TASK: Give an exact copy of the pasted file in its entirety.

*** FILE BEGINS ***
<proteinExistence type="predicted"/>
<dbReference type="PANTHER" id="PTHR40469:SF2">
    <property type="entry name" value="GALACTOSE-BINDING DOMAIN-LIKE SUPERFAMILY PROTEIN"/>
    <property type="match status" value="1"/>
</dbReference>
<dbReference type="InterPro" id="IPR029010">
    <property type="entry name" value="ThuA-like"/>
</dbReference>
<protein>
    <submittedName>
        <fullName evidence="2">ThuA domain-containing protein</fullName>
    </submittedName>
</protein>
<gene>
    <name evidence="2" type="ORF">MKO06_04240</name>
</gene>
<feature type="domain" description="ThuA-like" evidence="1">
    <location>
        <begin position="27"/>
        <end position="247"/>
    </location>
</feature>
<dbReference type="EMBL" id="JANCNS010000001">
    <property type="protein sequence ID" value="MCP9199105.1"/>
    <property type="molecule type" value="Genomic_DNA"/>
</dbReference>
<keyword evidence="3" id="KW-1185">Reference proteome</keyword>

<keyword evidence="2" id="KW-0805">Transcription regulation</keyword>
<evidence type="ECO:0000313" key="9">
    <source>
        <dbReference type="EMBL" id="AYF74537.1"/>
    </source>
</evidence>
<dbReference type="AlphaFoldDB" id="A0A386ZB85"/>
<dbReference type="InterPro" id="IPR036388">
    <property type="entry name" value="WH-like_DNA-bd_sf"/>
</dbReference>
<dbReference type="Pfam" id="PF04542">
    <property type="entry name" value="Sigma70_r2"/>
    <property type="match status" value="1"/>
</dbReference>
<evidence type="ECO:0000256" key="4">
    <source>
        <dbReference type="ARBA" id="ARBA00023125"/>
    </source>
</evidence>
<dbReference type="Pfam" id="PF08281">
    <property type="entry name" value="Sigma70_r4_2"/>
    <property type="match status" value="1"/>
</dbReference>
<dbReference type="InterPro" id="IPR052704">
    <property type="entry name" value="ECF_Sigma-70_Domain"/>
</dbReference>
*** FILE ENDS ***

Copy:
<proteinExistence type="predicted"/>
<dbReference type="PANTHER" id="PTHR40469:SF2">
    <property type="entry name" value="GALACTOSE-BINDING DOMAIN-LIKE SUPERFAMILY PROTEIN"/>
    <property type="match status" value="1"/>
</dbReference>
<dbReference type="InterPro" id="IPR029010">
    <property type="entry name" value="ThuA-like"/>
</dbReference>
<protein>
    <submittedName>
        <fullName evidence="2">ThuA domain-containing protein</fullName>
    </submittedName>
</protein>
<gene>
    <name evidence="2" type="ORF">MKO06_04240</name>
</gene>
<feature type="domain" description="ThuA-like" evidence="1">
    <location>
        <begin position="27"/>
        <end position="247"/>
    </location>
</feature>
<dbReference type="EMBL" id="JANCNS010000001">
    <property type="protein sequence ID" value="MCP9199105.1"/>
    <property type="molecule type" value="Genomic_DNA"/>
</dbReference>
<keyword evidence="3" id="KW-1185">Reference proteome</keyword>

<keyword evidence="2" id="KW-0805">Transcription regulation</keyword>
<evidence type="ECO:0000313" key="9">
    <source>
        <dbReference type="EMBL" id="AYF74537.1"/>
    </source>
</evidence>
<dbReference type="AlphaFoldDB" id="A0A386ZB85"/>
<dbReference type="InterPro" id="IPR036388">
    <property type="entry name" value="WH-like_DNA-bd_sf"/>
</dbReference>
<dbReference type="Pfam" id="PF04542">
    <property type="entry name" value="Sigma70_r2"/>
    <property type="match status" value="1"/>
</dbReference>
<evidence type="ECO:0000256" key="4">
    <source>
        <dbReference type="ARBA" id="ARBA00023125"/>
    </source>
</evidence>
<dbReference type="Pfam" id="PF08281">
    <property type="entry name" value="Sigma70_r4_2"/>
    <property type="match status" value="1"/>
</dbReference>
<dbReference type="InterPro" id="IPR052704">
    <property type="entry name" value="ECF_Sigma-70_Domain"/>
</dbReference>